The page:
The latest attempt to thwart terrorist plots may involve a local cable repairman or a door-to-door salesman. The federal government is planning to institute a new intelligence program, Operation TIPS, which would require everyday citizens who have access to Americans homes to be aware and attentive of suspicious behavior. This new watchdog program has serious privacy implications that will negatively affect the way Americans view each other and the trust the country has in the government.
While government trust may be an oxymoron due to recent corporate scandals, a covert government operation to enlist everyday citizens to spy on others may be the final straw. President Bush may find it incredibly hard to keep his high approval rating if he continues to push a program that violates almost every freedom and civil liberty Americans have.
According to an Associated Press article, Tom Ridge, the head of Homeland Security, explained that the program would not infringe upon citizens’ rights. “We just want people to be alert and aware,” Ridge was reported as saying.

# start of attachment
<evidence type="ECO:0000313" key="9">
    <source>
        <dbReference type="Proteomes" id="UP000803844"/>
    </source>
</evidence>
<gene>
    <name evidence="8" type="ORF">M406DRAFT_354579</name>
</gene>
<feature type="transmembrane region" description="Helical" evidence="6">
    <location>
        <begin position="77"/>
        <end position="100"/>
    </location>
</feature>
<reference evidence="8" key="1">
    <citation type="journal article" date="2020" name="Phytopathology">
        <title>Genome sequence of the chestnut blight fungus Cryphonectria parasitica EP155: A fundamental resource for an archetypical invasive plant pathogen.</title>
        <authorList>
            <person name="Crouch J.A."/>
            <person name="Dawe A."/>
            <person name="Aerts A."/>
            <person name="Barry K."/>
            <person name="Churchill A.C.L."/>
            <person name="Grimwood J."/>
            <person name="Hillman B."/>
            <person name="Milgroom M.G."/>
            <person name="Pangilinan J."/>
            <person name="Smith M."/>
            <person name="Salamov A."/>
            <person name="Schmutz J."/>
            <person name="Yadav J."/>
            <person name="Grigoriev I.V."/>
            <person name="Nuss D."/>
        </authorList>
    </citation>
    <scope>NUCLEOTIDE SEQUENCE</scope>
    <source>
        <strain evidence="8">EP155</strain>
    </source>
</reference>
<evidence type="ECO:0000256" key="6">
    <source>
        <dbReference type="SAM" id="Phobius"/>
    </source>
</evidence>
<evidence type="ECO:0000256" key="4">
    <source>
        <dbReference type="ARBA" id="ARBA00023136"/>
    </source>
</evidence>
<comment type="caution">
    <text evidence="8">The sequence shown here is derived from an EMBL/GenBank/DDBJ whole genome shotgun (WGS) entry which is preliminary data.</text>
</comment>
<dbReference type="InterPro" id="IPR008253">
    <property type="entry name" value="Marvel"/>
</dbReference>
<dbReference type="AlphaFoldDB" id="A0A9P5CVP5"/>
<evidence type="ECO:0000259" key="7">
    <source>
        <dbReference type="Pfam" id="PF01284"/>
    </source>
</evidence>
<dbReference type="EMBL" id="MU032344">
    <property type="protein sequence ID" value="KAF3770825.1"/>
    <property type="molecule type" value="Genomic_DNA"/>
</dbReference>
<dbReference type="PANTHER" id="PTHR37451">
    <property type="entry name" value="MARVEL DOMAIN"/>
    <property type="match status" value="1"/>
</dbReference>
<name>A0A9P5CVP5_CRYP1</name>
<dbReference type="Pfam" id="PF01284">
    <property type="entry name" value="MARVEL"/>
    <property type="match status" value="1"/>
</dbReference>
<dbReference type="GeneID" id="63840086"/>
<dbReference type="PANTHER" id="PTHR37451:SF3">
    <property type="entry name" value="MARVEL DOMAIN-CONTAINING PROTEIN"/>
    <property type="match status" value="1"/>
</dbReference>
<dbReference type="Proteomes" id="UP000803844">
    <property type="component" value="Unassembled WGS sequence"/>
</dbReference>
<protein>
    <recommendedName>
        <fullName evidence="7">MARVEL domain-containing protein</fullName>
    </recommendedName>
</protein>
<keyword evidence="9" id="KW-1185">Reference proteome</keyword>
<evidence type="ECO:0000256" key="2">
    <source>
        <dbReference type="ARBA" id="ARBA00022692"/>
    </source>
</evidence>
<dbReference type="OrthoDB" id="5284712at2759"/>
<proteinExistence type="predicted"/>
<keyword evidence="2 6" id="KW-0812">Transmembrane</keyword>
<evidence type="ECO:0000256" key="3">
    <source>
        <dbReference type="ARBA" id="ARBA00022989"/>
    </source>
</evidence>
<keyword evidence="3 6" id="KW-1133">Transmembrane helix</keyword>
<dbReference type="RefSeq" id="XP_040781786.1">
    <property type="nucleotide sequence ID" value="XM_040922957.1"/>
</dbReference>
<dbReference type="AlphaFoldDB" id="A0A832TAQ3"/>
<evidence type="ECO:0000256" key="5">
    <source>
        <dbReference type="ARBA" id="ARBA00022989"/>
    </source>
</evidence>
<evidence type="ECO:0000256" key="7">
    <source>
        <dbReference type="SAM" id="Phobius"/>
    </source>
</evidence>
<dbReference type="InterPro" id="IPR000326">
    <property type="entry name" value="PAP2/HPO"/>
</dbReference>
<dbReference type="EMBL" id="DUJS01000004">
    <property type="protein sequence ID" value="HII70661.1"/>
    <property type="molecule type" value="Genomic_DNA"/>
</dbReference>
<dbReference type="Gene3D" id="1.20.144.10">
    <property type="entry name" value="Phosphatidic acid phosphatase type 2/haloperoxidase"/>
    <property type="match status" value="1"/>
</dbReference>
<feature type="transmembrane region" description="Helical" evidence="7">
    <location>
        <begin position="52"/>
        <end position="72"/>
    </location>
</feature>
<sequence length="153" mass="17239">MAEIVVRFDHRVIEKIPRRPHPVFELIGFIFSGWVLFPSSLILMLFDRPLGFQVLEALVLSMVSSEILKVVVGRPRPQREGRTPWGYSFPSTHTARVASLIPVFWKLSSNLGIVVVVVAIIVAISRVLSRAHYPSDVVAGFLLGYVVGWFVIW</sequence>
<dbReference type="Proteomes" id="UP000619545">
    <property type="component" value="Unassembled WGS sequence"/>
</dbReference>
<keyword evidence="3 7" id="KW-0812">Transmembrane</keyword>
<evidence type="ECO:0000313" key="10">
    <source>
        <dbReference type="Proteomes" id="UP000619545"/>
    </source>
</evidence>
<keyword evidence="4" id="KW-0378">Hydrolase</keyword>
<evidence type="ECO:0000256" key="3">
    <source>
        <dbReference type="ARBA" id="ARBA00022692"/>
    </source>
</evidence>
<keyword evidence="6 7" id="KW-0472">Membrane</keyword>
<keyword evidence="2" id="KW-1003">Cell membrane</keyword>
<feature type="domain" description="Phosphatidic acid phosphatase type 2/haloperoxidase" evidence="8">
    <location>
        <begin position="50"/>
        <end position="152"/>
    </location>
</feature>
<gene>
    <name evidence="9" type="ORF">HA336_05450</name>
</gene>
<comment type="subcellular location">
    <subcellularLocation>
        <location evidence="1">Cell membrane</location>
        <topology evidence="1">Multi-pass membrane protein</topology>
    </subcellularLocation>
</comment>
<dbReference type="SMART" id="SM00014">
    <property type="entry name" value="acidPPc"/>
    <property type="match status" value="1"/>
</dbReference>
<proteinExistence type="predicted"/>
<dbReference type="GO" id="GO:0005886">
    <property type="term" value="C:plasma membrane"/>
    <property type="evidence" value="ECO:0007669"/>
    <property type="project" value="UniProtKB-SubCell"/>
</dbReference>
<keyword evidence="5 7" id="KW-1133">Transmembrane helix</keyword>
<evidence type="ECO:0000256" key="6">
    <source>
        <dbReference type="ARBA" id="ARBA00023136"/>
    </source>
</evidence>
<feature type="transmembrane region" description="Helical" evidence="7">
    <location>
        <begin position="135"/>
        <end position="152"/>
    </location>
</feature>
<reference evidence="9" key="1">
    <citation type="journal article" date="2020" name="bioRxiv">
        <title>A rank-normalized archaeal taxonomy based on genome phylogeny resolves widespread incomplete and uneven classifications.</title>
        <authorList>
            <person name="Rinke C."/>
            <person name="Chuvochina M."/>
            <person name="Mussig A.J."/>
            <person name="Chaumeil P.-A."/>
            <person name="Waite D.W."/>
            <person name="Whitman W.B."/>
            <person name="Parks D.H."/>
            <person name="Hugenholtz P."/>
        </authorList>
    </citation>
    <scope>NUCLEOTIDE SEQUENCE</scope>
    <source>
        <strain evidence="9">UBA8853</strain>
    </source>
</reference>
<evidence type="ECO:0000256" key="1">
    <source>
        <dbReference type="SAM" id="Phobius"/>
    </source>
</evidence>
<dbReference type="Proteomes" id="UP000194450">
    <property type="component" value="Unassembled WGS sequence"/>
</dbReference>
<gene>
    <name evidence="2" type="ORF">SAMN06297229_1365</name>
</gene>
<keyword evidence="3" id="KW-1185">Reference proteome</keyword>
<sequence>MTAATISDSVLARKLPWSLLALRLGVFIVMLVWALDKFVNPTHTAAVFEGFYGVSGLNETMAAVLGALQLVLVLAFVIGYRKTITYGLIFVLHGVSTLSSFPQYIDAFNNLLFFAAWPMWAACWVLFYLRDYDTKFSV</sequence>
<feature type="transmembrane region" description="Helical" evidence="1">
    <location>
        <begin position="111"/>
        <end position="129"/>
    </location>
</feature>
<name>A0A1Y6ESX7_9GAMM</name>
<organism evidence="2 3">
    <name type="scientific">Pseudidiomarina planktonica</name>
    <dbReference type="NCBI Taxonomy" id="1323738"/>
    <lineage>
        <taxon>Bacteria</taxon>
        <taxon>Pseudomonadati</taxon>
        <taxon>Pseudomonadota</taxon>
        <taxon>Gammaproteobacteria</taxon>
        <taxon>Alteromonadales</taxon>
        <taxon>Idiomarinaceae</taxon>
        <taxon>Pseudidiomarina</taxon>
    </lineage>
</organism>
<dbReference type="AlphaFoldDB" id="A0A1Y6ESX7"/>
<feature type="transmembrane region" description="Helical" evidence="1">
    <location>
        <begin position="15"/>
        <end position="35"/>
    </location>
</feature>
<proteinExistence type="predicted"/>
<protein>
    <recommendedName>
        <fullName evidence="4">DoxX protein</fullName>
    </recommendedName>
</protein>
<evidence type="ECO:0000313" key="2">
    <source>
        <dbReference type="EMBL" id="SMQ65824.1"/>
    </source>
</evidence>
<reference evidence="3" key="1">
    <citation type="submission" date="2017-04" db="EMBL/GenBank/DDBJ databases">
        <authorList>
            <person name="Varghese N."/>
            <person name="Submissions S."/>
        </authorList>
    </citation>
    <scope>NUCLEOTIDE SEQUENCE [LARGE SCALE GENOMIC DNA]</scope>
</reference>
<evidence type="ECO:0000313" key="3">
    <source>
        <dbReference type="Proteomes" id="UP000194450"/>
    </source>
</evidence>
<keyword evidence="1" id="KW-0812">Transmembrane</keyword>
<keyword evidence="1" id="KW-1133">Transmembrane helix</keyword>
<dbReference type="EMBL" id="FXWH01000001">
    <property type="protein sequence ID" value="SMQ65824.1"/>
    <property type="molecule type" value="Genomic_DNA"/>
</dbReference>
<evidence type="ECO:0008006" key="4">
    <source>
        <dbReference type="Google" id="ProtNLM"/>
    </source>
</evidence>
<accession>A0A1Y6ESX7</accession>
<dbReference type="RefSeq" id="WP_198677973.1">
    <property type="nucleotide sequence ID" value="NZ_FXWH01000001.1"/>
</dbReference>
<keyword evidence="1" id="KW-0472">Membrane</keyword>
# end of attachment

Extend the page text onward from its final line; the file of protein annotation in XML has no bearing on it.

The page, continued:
The level of alertness in America has raised dramatically since Sept. 11. To imply now that more attention needs to be paid to neighbors, local businessmen and visitors from out of town seems to be the latest story in the so-called Paranoid Times.
The question becomes, where does it end? If the federal government sanctions intrusion by everyday Americans into other people’s lives, where will the line of violating privacy be drawn? Will the exterminator get a bonus if he or she uncovers and reports a possible terrorist scheme? Giving this kind of power to regular Americans is dangerous, and coupled with the fact that this power will be granted by the federal government means a surrender of privacy that Americans will never regain.
A divided house cannot stand, and if Americans begin to spy on other Americans in order to root out terrorism, then the United States and the federal government have done the terrorists’ job for them.